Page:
It’s been several very long weeks of the COVID-19 lockdown with your new ‘co-workers’ all under the same roof for all hours of the day. Work from home articles are taking over every feed on your social media accounts and op-ed outlets. Read any of these articles, and you’ll see a ton of information on maximizing productivity, keeping a routine, and limiting distractions. Under normal circumstances, these tips would be useful for dominating the work-from-home life.
But this isn’t the typical flexible-work-as-usual scenario, so why would the usual insights apply?
Here’s advice we think you should ditch to make this time at home as productive as possible.
The standard 9 to 5 routine
You may be wondering just how you’re supposed to work productively when everyone else is also at home with you. Between dueling conference calls, homeschooling children, and the family dog that is always begging for his daily walk, you find yourself getting pulled in a thousand different directions. Some days there may be a routine to the madness, but other days, that routine goes directly out the window from the moment you wake up.
Note: this is actually okay.
Your new schedule needs to take into account everyone who is living under your same roof. This may mean alternating working times with your spouse or roommates, so you can accommodate all those video conference calls now filling up your calendar.
Pro-tip: Are you an early bird? Or maybe you’re a night owl? Try taking full advantage of your peak productivity time to focus on your deep work. Bonus points if you can do it while others are still sleeping soundly.
The way you spend your commute to work
Do you usually spend your typical commute to or from the office catching up on emails on the train? Maybe it’s your time to listen to your favorite podcasts on the train. Or perhaps you spend your drive making phone calls you didn’t get to earlier in the day? Just because your new commute to the office now consists of walking down the hall, it doesn’t mean you need to start working the moment you wake up.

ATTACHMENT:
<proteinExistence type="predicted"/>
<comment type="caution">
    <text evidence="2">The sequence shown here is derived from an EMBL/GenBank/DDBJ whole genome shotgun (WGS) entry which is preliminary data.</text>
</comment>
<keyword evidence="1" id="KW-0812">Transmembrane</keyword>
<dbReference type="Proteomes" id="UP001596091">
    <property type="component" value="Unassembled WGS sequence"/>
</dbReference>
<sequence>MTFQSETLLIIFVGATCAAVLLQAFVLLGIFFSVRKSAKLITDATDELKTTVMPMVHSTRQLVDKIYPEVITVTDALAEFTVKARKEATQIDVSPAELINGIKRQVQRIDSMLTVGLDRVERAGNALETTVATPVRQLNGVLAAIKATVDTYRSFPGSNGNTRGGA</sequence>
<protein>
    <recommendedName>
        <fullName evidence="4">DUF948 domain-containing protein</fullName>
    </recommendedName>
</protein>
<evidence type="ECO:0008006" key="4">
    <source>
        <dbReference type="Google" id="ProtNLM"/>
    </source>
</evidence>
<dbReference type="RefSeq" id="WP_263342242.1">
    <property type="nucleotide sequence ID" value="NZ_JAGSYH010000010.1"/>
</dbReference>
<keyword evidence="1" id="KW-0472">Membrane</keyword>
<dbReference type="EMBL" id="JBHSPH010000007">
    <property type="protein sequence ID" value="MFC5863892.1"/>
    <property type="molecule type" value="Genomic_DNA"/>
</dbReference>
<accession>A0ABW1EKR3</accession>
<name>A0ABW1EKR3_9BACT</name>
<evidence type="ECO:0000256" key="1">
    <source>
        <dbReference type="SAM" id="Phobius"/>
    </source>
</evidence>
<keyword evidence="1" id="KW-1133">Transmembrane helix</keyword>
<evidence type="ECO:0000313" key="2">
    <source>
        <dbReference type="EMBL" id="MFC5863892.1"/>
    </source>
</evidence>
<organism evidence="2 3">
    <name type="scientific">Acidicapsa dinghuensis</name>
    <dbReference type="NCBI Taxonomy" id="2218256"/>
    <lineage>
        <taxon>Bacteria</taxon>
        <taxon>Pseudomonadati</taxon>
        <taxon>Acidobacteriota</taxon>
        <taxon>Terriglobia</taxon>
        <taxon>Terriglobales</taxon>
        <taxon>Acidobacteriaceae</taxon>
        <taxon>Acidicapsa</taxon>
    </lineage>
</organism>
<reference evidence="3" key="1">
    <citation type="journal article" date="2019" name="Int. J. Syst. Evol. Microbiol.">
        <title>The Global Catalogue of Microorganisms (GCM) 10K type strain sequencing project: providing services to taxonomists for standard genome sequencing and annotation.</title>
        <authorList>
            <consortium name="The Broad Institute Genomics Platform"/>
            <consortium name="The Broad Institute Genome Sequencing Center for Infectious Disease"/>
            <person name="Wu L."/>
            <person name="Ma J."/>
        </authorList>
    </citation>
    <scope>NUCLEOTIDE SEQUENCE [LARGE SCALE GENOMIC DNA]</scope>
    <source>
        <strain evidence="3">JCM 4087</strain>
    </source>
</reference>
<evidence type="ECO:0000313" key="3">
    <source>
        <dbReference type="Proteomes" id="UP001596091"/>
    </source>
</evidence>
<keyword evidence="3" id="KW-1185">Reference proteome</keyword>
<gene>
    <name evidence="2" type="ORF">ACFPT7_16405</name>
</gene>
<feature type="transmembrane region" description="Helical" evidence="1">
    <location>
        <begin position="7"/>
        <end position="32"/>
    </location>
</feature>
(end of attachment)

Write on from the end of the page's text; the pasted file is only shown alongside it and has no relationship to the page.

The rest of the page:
Pro-tip: Take this time you usually spend commuting and use it for something you enjoy doing, whether it is listening to your favorite podcast, or trying out one of the many streaming exercise programs that are now available on-demand.
Being a prompt and present communicator
Like most of us, your office and work computer are now located right down the hall. However, this doesn’t mean that you need to be connected 24/7. We have all assumed new or modified roles in the past few weeks, and we are still trying to figure out how to juggle all of our tasks from a distance. Make sure to go easy on yourself, and allow for an intentional disconnect between your work and home life, which happen to be in the same vicinity.
Pro-tip: If you find yourself stress-checking your phone every time it pings, try turning off real-time notifications and only checking these alerts at set times. (If a teammate or loved one needs to get a hold of you, they can always call!)
Your normal dress code
In those WFH articles mentioned above, we guarantee there was at least one that advised you to follow your regular morning routine: shower, shave or put on make-up, get dressed, etc. However, anyone who has ever worked from home a day in their life can vouch that you can be just as productive in PJs or comfy sweats as you might be in your typical business-casual attire.
Pro-tip: And for all those daily video calls on your calendar, try following a news anchor dress code and focus on grooming the upper half of your body.
The point is when it comes to all the advice out there on how to manage yourself and your workday when everyone is home, the typical rules don’t apply. There is no one-size-fits-all solution that can apply to everyone’s situation. Your regular schedule still may work, or perhaps you’ll need to shift your routine on a day-to-day basis. No matter where you stand, find the happy medium that will enable you to still be productive while maintaining your sanity.